The Playlist

A new series has landed at Netflix. It’s called The Playlist.

A series of six episodes about the beginning and development of Spotify. Each part taken from a different perspective; it starts with The Vision; Daniel Ek taking on the challenge of solving the music industry’s piracy issues. It moves through the themes of The Industry, The Law, The Coder, The Partner and finally, The Artist.

Having been around before all of this happened and remembering the so called ‘Good old days’ with music labels offering very one-sided deals to impoverished artists, it all seemed like a good idea to shake the cage and give the record companies and publishers a run for their money. What didn’t seem good was the creation of Pirate Bay and other copyright infringement sites that offered music for free.

Meanwhile in yet another universe, Steve Jobs and Apple having created the I Pod approached the record companies for them to make their music available. Hence the birth of iTunes and death of the Album.

So, along came Daniel Ek with this new idea of giving access to all the music previously available illegally, allowing streaming for subscriptions.

Not far behind the lumbering and powerless record companies agreed to give access to their catalogues taking vast percentages in excess of 70% of the revenue made by Spotify. But so far, no real deal being brokered for the creative copyright holders as in songwriters, singers and artists.

Ok, screeching of brakes, I know this is all fairly simplistic and I’m missing out quite a bit of the process but you get the idea.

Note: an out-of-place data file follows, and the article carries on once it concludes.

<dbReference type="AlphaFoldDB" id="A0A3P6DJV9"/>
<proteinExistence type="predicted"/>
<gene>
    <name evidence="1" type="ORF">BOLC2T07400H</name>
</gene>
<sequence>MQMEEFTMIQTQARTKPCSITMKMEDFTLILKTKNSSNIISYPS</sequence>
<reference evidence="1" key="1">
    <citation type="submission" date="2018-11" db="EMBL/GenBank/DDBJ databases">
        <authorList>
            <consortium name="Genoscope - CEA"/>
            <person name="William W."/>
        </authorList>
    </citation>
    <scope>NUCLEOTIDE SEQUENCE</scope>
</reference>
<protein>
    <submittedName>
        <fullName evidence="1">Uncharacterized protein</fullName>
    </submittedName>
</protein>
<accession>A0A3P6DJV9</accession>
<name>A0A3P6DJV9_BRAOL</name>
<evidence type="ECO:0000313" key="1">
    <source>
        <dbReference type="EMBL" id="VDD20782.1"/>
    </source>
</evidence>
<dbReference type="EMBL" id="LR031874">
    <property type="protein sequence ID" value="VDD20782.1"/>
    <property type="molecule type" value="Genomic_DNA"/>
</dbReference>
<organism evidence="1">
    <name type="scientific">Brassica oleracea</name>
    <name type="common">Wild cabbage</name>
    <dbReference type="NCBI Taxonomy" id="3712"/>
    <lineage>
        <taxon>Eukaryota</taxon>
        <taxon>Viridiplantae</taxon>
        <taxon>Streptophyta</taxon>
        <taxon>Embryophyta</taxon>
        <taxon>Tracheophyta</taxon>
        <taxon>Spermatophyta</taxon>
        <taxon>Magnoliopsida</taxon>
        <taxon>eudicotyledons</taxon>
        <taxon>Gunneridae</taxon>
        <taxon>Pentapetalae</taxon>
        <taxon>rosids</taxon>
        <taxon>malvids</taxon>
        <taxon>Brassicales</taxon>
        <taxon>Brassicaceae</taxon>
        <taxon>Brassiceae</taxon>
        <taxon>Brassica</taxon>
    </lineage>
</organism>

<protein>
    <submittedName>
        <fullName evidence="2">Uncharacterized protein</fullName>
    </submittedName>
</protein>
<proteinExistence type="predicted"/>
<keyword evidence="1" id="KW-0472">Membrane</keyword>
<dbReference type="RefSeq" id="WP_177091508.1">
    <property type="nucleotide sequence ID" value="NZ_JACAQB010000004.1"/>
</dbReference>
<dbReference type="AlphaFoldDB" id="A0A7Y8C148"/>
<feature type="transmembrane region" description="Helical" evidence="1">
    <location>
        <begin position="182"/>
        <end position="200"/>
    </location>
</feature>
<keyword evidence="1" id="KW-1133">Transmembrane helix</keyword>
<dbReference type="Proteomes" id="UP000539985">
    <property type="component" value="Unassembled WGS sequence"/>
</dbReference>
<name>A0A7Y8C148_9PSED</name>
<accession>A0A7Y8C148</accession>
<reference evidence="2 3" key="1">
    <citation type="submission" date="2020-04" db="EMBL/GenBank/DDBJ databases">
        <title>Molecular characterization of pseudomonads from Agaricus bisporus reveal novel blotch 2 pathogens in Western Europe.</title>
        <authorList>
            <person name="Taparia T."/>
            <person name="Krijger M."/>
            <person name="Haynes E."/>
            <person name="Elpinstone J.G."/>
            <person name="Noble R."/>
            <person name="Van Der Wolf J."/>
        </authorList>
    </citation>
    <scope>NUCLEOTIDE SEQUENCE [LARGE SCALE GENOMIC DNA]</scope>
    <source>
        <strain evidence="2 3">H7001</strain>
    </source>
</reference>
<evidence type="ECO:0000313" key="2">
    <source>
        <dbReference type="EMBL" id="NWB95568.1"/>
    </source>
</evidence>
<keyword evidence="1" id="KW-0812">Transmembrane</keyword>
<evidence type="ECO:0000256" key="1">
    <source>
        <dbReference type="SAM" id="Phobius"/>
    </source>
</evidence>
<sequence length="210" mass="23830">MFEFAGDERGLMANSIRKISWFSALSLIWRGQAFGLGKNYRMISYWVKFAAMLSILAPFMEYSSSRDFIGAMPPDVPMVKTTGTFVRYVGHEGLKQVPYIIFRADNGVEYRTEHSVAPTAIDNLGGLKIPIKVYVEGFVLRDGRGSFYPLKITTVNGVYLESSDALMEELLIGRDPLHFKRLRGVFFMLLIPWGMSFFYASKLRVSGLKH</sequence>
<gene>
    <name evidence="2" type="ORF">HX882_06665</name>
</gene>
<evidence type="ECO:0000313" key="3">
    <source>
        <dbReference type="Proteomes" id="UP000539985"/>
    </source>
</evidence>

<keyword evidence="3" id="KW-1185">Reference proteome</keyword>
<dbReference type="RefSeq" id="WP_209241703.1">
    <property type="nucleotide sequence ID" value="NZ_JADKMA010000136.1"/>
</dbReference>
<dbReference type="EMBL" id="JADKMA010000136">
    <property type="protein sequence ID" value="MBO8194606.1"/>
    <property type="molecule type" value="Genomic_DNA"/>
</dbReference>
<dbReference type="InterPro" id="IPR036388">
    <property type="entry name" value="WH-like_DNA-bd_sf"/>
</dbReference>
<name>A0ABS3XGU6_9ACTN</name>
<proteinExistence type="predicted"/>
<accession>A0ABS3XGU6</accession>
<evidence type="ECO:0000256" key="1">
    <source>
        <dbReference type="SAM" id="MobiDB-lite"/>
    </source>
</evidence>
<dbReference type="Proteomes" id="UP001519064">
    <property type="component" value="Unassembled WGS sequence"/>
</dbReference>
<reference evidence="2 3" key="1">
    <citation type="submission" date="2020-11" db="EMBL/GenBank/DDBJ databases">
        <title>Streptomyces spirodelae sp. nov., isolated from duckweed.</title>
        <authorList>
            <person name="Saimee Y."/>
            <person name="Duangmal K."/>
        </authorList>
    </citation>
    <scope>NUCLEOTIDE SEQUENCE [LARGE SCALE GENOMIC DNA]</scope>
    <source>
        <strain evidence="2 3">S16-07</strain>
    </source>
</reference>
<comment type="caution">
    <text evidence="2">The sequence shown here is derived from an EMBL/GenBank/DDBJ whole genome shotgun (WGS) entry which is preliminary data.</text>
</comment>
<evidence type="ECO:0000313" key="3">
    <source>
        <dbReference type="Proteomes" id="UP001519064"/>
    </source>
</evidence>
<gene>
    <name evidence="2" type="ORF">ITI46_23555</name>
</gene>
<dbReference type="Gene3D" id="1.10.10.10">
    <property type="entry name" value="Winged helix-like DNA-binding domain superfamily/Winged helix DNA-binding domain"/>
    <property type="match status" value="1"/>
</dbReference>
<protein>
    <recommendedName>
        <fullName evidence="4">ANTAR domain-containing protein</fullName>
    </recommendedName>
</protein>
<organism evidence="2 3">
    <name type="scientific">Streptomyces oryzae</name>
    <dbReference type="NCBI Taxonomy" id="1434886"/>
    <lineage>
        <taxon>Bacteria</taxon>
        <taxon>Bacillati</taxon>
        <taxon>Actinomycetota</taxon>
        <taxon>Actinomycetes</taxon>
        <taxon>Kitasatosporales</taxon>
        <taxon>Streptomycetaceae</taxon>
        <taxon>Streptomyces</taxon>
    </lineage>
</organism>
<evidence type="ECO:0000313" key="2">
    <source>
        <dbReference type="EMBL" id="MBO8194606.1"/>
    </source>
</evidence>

One of the most poignant moments in The Playlist happened in the last episode, called The Artist. Daniel Ek and his wife pouring over detailed plans to tear down their existing colonial mansion to build a new vast private empire costing eye watering amounts while the artist, the featured singer and songwriter, was discussing how she couldn’t afford to buy an I phone for her daughter and then leaving to play her nightly slot in a restaurant for meagre tips.

I know this is all abridged and a very small potted history of events. Each element could be expanded into something greater and more detailed.

But what is more important is where we are now.

Daniel Ek, a multi billionaire with more wealth than anyone can physically spend in several life times.

Record companies and publishers mercilessly taking well over 70% of all streaming revenue.

Thousands of composers, singers and songwriters unable to live on their skills and produce because the money isn’t being passed on. And when it does the amounts are paltry.

Spotify currently pays between $0.003 and $0.005 per stream. That means it would take 250 plays for a song to make $1. (around 82 pence)

For major labels, artists typically only receive about 16% of the royalty payments from streaming services. (That means 84% is kept by the majors)

.It’s interesting to know that the boys that started The Pirate Bay were charged with copyright infringement and in April 2009 were sentenced to one year in prison and the payment of a fine of 30 million kronor ($3.6 million).

It’s pity that the record companies and publishers have got away with equally blatant theft and deception leaving the creatives to beg borrow or steal their way through this rather odd business we call ‘Music’.

Check out The Playlist. It’ll entertain and horrify.

And additional revue from The Guardian